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My HTML:

<div class="outer">
    <div class="inner">
        Lorem Ipsum
        <div class="innerest">
            <!-- no content -->
        </div>
    </div>
    <div class="inner">
        Lorem Ipsum
        <div class="innerest">
            <!-- no content -->
        </div>
    </div>
</div>

My CSS:

.outer {
    background: red;
    padding: 6px 20px;
    z-index: 10;
    overflow: hidden;
}

.inner {
    background: green;
    z-index: 11;
    float: left;
    margin-left: 12px;
}

.innerest {
    background: blue;
    width: 30px;
    height: 20px;
    z-index: 9;
    position: absolute;
}

Here's a fiddle: http://jsfiddle.net/jsnlry/ycJdy/

I want the blue boxes to be behind the red one. It seems, that z-index is ignored in this case. But why?

Any idea?

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2  
allways used z-index with position –  Rohit Azad Apr 26 '13 at 11:19
    
this link useful for you. –  Sandeep Apr 26 '13 at 11:38

5 Answers 5

up vote 1 down vote accepted

Do you mean like this:

http://jsfiddle.net/audetwebdesign/WJzRY/

.innerest {
    z-index: -1;
}

Why This Works...

By default, z-index is auto which computes to 0, all elements have the same stacking level.

In my fiddle, I set up a sequence of styles to show what is happening.

You start off with a parent div with two floated children which are out of flow, and the parent height collapses to 12px high because of the padding (Ex 1).

When you declare overflow: hidden, you start a new block formatting context and the floated child elements are retained in the context of the parent, which is why the red background fully covers the child elements (Ex 2).

Finally, you can add absolute positioning to the .innerest elements, and this takes them out of the flow and they project out of the .outer ancestor element. Note that the floated elements affect the computed height of the containing block, unlike absolutely positioned elements. On the right .innerest element, you add z-index: -1 which places this element below all the other elements in the stacking order (computed to 0), so you get the desired effect.

Reference

http://www.w3.org/TR/CSS2/visuren.html#layers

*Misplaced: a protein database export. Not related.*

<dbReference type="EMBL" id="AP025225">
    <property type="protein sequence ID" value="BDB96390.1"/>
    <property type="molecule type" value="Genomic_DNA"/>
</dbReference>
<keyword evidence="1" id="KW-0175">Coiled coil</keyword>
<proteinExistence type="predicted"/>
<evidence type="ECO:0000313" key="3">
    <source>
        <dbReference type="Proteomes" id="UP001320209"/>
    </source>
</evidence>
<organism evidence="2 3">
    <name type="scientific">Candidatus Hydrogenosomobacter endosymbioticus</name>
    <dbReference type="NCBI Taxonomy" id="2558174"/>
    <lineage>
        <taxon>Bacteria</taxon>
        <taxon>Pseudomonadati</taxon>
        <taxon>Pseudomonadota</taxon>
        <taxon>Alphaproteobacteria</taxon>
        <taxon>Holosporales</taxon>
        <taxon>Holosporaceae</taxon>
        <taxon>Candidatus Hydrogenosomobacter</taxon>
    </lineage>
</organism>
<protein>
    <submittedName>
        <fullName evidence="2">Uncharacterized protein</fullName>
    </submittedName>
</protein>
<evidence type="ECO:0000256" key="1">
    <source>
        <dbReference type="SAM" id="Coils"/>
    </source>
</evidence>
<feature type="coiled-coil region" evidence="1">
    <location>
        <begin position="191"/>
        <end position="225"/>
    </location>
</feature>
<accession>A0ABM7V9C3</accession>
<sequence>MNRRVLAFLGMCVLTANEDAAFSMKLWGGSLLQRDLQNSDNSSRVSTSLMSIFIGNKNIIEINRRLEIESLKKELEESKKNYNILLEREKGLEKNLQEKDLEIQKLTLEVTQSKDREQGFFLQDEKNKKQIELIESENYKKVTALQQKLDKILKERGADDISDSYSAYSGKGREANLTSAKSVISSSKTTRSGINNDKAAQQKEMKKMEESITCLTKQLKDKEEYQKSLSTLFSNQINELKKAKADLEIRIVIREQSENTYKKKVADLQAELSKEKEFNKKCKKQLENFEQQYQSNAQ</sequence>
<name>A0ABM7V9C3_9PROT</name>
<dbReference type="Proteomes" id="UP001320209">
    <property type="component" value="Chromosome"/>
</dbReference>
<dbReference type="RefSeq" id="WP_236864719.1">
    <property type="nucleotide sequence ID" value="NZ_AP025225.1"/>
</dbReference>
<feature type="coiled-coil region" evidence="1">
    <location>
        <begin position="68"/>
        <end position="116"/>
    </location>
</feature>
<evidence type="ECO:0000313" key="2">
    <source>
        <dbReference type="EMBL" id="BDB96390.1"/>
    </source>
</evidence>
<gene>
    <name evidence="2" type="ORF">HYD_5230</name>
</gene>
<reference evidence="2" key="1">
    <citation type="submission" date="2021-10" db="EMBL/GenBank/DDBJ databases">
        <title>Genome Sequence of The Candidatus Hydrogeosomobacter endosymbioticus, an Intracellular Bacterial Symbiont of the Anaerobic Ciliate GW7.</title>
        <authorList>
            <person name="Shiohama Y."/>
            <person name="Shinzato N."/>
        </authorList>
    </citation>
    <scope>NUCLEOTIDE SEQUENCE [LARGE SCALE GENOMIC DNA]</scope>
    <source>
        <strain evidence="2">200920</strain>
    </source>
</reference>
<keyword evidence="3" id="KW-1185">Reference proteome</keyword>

share|improve this answer
    
Great! But why is this? Why must the value be negative? –  Ethan Leroy Apr 26 '13 at 11:20
    
I need a few minutes to review your code and to compose a coherent explanation that will be useful to someone other than myself.... check back in a bit! –  Marc Audet Apr 26 '13 at 11:22
    
Thanks, but I think ahdaniels' answer tells everything. It seems to be because of the position-parameter. –  Ethan Leroy Apr 26 '13 at 11:40
    
Thanks for this detailed answer. Now I have another element below the outer-div and the innerest-div should also be above this one. I added an orange block to my innerest. The blue boxes should be above the orange one. Would be great if you could tell me any way to achieve this. jsfiddle.net/jsnlry/ycJdy/25 –  Ethan Leroy Apr 26 '13 at 19:19

In this example z-index only works on the position:absolute element. Try putting a negative value like -9 and it should work.

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Please add z-index: -1 to innerest class. it will be work.

 .innerest {
 background: blue;
 width: 30px;
 height: 20px;
 z-index: -1;
 position: absolute;

}

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Try adding a negative z-index (-1) to your .innerest class.

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Now used to this code define your .outer class position relative and remove overflow hidden

    .outer {
            background: red;
            padding: 6px 20px;
            position:relative; //add this line 

        }

.outer:after{
content:"";
clear:both;
overflow:hidden;
display:table;
}

    .innerest {
        z-index: -1; // add this line
        position: absolute;
    }

Demo

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